Not joyful, exactly, but wonderful! I especially love Denevan’s process shots. There’s something so charming about art made simply, just a man and a stick, and the results are unexpectedly clean and graphic.
I’ve been a fan of Annabelle Verhoye‘s work ever since I read a profile on her in an Australian magazine a few years ago. But on these snowy winter days I’m really feeling her gorgeous, saturated color palette.
Last month’s issue of Surface magazine (the Avant Guardian issue) had so many visually interesting spreads it made me into a subscriber. I loved this set of weird collages. Not all are totally successful, but they’re interesting to look at and they’re very unusual for a glossy magazine in that they don’t seem to be selling anything.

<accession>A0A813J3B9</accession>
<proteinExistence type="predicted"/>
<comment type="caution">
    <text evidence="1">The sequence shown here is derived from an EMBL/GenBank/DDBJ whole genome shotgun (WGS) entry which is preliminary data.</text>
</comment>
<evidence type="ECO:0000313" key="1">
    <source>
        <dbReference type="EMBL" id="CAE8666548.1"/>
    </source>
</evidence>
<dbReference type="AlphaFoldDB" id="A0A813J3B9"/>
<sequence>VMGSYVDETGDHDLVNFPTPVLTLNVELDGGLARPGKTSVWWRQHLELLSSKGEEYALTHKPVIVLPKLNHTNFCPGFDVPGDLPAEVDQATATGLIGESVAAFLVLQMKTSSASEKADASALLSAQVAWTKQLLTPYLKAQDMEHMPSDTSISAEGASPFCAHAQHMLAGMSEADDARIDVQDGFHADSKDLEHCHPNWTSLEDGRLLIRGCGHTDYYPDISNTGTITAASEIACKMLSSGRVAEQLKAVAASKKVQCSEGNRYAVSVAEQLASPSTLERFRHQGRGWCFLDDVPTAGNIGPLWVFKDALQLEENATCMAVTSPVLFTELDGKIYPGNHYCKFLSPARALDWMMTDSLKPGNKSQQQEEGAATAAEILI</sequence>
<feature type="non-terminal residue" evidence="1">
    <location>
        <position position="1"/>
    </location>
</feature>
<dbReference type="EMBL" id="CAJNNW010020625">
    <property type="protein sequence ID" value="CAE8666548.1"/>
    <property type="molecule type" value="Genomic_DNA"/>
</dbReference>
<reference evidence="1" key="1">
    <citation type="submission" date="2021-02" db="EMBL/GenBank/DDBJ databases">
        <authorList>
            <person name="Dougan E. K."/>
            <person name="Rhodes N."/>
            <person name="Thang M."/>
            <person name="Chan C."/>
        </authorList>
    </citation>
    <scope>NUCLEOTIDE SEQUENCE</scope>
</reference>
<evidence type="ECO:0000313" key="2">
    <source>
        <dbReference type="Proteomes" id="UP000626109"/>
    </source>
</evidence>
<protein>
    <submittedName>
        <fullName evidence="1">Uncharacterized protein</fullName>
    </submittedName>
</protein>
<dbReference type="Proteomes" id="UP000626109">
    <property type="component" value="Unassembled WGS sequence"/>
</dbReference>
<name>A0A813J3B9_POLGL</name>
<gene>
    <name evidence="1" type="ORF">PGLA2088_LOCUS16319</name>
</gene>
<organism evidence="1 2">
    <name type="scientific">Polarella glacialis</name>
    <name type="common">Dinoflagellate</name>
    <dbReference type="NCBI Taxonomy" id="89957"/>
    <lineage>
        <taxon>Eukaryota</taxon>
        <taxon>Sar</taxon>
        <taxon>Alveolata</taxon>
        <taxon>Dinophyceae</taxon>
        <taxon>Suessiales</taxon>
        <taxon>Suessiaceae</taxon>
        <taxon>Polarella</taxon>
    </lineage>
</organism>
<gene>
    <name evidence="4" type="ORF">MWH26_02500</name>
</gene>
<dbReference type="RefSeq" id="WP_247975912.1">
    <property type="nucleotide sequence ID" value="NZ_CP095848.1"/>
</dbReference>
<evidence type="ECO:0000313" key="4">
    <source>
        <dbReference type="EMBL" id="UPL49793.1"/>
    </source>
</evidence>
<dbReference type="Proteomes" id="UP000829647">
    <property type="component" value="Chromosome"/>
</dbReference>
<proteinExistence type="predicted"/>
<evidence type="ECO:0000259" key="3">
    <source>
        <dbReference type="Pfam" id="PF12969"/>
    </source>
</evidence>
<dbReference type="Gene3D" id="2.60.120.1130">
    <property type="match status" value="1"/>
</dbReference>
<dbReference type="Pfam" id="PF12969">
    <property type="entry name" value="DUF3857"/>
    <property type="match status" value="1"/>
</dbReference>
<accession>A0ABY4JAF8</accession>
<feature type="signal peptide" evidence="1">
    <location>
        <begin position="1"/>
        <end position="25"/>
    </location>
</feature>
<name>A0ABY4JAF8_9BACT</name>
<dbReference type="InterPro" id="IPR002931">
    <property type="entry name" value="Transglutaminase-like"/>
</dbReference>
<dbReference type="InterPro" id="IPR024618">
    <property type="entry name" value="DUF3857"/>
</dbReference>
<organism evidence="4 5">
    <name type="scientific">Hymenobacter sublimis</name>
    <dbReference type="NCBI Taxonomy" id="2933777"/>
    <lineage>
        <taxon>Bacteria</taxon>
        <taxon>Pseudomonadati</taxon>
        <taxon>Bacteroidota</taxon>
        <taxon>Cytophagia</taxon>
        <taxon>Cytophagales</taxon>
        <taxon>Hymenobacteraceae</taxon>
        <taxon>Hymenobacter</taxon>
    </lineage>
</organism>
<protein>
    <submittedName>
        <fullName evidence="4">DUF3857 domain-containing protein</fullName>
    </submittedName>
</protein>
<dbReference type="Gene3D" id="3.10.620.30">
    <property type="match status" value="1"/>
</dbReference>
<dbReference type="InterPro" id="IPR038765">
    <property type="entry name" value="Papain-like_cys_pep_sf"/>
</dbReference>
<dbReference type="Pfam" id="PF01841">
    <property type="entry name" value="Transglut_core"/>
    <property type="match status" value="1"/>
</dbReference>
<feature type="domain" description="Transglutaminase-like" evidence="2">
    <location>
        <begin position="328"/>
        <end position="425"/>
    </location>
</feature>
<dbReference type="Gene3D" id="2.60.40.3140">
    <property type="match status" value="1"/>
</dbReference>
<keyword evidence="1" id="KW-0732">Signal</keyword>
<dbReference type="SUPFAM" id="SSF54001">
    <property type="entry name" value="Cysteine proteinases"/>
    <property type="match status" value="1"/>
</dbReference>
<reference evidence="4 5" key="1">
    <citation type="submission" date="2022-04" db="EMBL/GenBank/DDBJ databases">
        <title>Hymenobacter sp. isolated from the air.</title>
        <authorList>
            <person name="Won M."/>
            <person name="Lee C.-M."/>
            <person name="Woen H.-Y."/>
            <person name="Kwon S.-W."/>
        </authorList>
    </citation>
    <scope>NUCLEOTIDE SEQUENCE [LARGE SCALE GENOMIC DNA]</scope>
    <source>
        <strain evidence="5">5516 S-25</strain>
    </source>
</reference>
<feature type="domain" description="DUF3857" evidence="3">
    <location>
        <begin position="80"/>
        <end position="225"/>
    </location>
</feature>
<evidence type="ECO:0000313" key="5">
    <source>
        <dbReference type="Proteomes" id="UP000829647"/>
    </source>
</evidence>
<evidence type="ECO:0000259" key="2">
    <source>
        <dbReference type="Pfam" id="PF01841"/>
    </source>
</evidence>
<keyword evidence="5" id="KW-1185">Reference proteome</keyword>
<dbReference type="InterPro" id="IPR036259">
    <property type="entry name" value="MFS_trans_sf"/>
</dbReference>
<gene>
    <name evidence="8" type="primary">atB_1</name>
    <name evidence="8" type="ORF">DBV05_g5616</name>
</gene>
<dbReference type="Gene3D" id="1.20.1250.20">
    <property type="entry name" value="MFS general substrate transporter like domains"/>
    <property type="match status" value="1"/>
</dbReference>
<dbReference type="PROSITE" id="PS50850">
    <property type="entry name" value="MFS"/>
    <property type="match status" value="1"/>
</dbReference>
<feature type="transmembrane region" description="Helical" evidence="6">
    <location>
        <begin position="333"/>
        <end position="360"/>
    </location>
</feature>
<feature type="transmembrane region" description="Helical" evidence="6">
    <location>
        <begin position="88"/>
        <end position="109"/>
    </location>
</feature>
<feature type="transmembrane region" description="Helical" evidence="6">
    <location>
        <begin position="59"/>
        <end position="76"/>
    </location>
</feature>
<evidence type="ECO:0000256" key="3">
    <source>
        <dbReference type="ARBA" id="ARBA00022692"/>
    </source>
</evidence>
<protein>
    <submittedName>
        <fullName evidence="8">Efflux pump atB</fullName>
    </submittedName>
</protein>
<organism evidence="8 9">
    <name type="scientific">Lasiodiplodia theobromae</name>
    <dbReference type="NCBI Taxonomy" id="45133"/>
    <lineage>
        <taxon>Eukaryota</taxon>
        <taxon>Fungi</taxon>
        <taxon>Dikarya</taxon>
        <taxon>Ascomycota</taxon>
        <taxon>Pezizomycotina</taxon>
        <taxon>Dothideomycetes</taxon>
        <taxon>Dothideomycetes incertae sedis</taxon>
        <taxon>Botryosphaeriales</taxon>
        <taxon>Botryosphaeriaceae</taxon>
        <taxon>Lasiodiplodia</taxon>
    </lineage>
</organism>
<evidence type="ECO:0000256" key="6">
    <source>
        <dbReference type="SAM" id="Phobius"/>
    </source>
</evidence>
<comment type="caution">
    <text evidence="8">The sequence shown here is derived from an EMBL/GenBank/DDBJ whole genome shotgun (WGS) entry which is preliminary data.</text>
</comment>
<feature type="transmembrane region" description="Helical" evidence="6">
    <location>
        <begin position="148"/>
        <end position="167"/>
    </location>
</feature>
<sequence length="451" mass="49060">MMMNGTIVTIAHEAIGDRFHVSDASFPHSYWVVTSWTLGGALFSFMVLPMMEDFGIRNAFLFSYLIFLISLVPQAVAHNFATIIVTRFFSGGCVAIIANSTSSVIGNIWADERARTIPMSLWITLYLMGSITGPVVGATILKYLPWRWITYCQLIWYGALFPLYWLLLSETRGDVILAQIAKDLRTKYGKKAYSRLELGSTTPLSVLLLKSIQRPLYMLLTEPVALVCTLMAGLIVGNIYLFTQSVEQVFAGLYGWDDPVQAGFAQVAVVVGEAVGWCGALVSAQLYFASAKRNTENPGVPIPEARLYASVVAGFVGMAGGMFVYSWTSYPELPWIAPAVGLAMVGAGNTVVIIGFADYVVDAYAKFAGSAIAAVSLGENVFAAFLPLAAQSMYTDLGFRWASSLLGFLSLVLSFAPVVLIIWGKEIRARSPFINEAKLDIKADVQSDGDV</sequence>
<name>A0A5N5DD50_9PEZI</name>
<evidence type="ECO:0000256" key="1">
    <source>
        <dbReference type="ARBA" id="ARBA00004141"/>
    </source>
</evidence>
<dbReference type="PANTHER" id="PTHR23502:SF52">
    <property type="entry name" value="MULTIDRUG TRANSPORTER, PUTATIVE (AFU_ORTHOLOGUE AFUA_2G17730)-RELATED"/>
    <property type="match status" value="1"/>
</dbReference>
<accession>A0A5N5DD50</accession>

The Museum of Contemporary Craft in Portland has a wonderful exhibit on right now entitled “Manuf®actured: The Conspicuous Transformation of Everyday Objects” featuring the work some very thought-provoking designers. I can’t get to Portland right now, but it’s ok because the exhibition website is such an excellent example of an online catalog that I almost feel like I’ve been there.
One designer-artist previously unknown to me whose work I’m really resonating to right now is Laura Splan, a Brooklyn-based designer who weaves traditional crafts with disturbing biomedical themes. The doilies pictured above, for example, are machine-embroidered in patterns inspired by some of the most deadly viruses known. Other pieces in the show include wallpaper patterns created with Splan’s own blood, and a piece of lingerie sewn from pieces of a facial peel-off mask, conflating beauty and revulsion into one moment of reaction.
I’m interested in this dark aesthetic – the idea that beauty can coexist with fear and disgust. That beauty is what draws us in, only to be repelled by what discover, is a powerful idea for the design world. This is deceptive design, but in another way it is actually quite direct. Nothing is what it seems, and to call attention to this fact is perhaps the most honest statement a designer can make.